Jeffrey Barbee/Thomson Reuters Foundation

We can expand large-scale irrigation in Africa – carefully

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In the past two decades, African farming systems have made an important evolution. They are beginning to drive economic growth to alleviate poverty and improve food security. But much remains to be done. And this is certainly the case for large-scale irrigation.

In 2001, the FAO/World Bank undertook a global analysis of farming systems, providing powerful insights into strategic priorities for the reduction of the poverty and hunger that was affecting so many lives. And now a new book, Farming Systems and Food Security in Africa: Priorities for Science and Policy under Global Change, updates and expands this guidance for the sub-Saharan Africa region.

Experts examined 15 main farming systems found in Africa to review the drivers that have shaped their evolution and to help identify policies and investments that are responsive to the needs of the different farming systems.

Each farming system comprises of millions of farm households with similar livelihood patterns and broadly similar development opportunities. This makes it imperative to differentiate and target technologies, investments and policies to promote sustainability and resilience of each farming system without losing sight of the need for integration across farming systems.

One key analysis in the book focuses on Large-Scale Irrigated Farming System (LSIFS) - an important and sometimes contentious tool in Africa's irrigation arsenal.

A LSIFS system is usually centered around a public sector irrigation scheme distributing water collected in dams from nearby rivers over a command area. This is an area that can be physically irrigated and is fit for cultivation, spreading over thousands of hectares.

In this area, land is leased out to farmers who cultivate crops for domestic, regional and international markets. Although the potential of irrigation to improve food security, reduce poverty and promote agricultural growth is widely recognized by governments across Africa, expansion of irrigation has been slow and LSIFS have had mixed results in sub-Saharan Africa (SSA).

There are many constraints, opportunities and strategic priorities for sustainable development of LSIFS in Africa, especially in SSA. Four key messages emerged from our assessment:

First, LSIFS complements other irrigation systems found in Africa. It can be sustainably expanded in SSA to contribute to the achievement of SDGs on ending poverty and hunger, and on enhancing resilience of production and livelihoods to climate change and other shocks.

Second, sustainable expansion that would enable the full social, livelihood and economic benefits of LSIFS to be realized by all gender groups cannot be pursued on a business as usual basis. Lessons learned from sixty years of failures and successes of large-scale irrigation schemes in Africa must be utilized to develop efficient, equitable and ecologically benign LSIFS.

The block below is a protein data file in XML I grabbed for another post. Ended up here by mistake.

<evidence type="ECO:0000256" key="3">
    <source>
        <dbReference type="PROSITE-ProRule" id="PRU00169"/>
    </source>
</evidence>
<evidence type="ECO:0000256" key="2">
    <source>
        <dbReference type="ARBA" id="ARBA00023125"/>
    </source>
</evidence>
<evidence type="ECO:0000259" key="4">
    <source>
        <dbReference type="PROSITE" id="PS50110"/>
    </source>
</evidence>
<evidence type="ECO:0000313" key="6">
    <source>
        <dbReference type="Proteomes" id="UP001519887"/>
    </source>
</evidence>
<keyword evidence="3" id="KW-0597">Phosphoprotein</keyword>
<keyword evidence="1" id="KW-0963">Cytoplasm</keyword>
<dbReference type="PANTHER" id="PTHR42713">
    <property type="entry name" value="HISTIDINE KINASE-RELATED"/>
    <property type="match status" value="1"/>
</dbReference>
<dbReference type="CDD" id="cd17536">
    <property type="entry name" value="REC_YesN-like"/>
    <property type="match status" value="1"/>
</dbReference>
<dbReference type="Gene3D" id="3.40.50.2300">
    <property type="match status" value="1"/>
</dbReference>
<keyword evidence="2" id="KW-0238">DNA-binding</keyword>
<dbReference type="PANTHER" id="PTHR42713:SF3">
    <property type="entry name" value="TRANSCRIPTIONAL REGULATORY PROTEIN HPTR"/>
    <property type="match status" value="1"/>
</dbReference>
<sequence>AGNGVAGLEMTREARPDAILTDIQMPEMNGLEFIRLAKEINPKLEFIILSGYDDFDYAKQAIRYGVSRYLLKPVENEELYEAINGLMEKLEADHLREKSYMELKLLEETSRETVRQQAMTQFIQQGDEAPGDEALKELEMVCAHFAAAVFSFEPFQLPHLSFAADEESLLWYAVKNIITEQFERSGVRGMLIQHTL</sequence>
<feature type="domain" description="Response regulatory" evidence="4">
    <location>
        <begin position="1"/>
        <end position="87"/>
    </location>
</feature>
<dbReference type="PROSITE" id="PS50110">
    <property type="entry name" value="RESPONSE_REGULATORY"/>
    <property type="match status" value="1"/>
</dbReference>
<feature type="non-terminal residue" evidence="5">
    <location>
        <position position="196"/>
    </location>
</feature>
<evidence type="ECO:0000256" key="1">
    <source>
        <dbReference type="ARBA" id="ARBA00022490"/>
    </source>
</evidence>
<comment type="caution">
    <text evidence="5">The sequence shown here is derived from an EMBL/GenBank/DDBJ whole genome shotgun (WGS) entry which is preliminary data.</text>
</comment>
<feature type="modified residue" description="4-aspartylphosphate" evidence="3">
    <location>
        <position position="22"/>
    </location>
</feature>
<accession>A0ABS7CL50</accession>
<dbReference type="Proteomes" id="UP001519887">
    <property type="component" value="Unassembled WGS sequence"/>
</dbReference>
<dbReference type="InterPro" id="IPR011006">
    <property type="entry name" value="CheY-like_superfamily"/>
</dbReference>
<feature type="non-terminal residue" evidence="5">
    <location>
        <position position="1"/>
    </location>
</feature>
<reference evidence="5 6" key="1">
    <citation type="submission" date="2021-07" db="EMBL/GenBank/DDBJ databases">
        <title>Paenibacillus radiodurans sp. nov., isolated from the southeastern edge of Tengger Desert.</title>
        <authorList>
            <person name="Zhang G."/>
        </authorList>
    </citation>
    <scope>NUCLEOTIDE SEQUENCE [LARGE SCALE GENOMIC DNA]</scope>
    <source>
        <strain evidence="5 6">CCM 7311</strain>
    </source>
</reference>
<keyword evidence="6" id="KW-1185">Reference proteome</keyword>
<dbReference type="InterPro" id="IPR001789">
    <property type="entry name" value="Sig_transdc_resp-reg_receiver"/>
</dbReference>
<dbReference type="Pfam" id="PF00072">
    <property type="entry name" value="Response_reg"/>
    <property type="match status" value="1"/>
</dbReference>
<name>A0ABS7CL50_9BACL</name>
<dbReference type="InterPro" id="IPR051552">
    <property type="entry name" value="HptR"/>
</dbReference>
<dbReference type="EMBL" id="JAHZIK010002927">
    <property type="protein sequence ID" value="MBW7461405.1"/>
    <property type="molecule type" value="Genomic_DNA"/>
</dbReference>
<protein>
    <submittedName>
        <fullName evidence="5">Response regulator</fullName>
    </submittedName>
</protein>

Third, there are various strategic priorities to establish well-performing, livelihood-enhancing and environmentally friendly LSIFS. These include improved water management, distribution and drainage, increased use of renewable energy sources for irrigation and agro-processing. And on the social support side they include improved access of women and youth farmers to irrigated land, improved access of all smallholder farmers to finance, irrigation advisory services, input and output markets, empowerment of water users’ associations and public-private partnerships to increase investment and improve management of LSIFS.

And finally, households in well-managed and sustainable LSIFS will be able to escape poverty and improve their well-being through intensifying and diversifying their agricultural production activities. This means using their improved water access to grow new crops, more crops, and better crops – and to bring them to market. The spill-over effects of better irrigation can also support off-farm income through agro-processing of raw agricultural products into longer shelf-life, ready-to-eat meals and drinks.

The potential of LSIFS and irrigation in general to improve food security, promote agricultural growth and reduce poverty is yet to be fully tapped. The availability of underutilized surface and groundwater, the growing demand for food, and continuing growth of trade all suggest that LSIFS has a role to play. Projects do, of course, wrestle with environmental externalities. But having the right mitigation strategies in place can minimise the more serious impacts. Sub-Saharan Africa has made great strides over the decades, and if we can ensure viable and sustainable large-scale irrigation, we can expect more in the years ahead.    

The new book Farming Systems and Food Security in Africa: Priorities for Science and Policy under Global Change edited by John Dixon, Dennis P. Garrity, Jean-Marc Boffa, Timothy Olalekan Williams and Tilahun Amede is published by Earthscan/Routledge.

This blog summarizes a chapter focused on Large-Scale Irrigated Farming System (LSIFS), authored by Mr. Williams along with Jean-Marc Faurès: FAO; Regassa Namara: World Bank, and  former IWMI economist; and Katherine Snyder: University of Arizona, former IWMI anthropologist. IWMI and WLE supported distribution of 100 copies to key stakeholders in Africa.


Unfortunately history suggests strongly that no African government can do this well.

I beg to differ. With the appropriate expertise, Africa should and needs to deliver on large scale water infrastructure.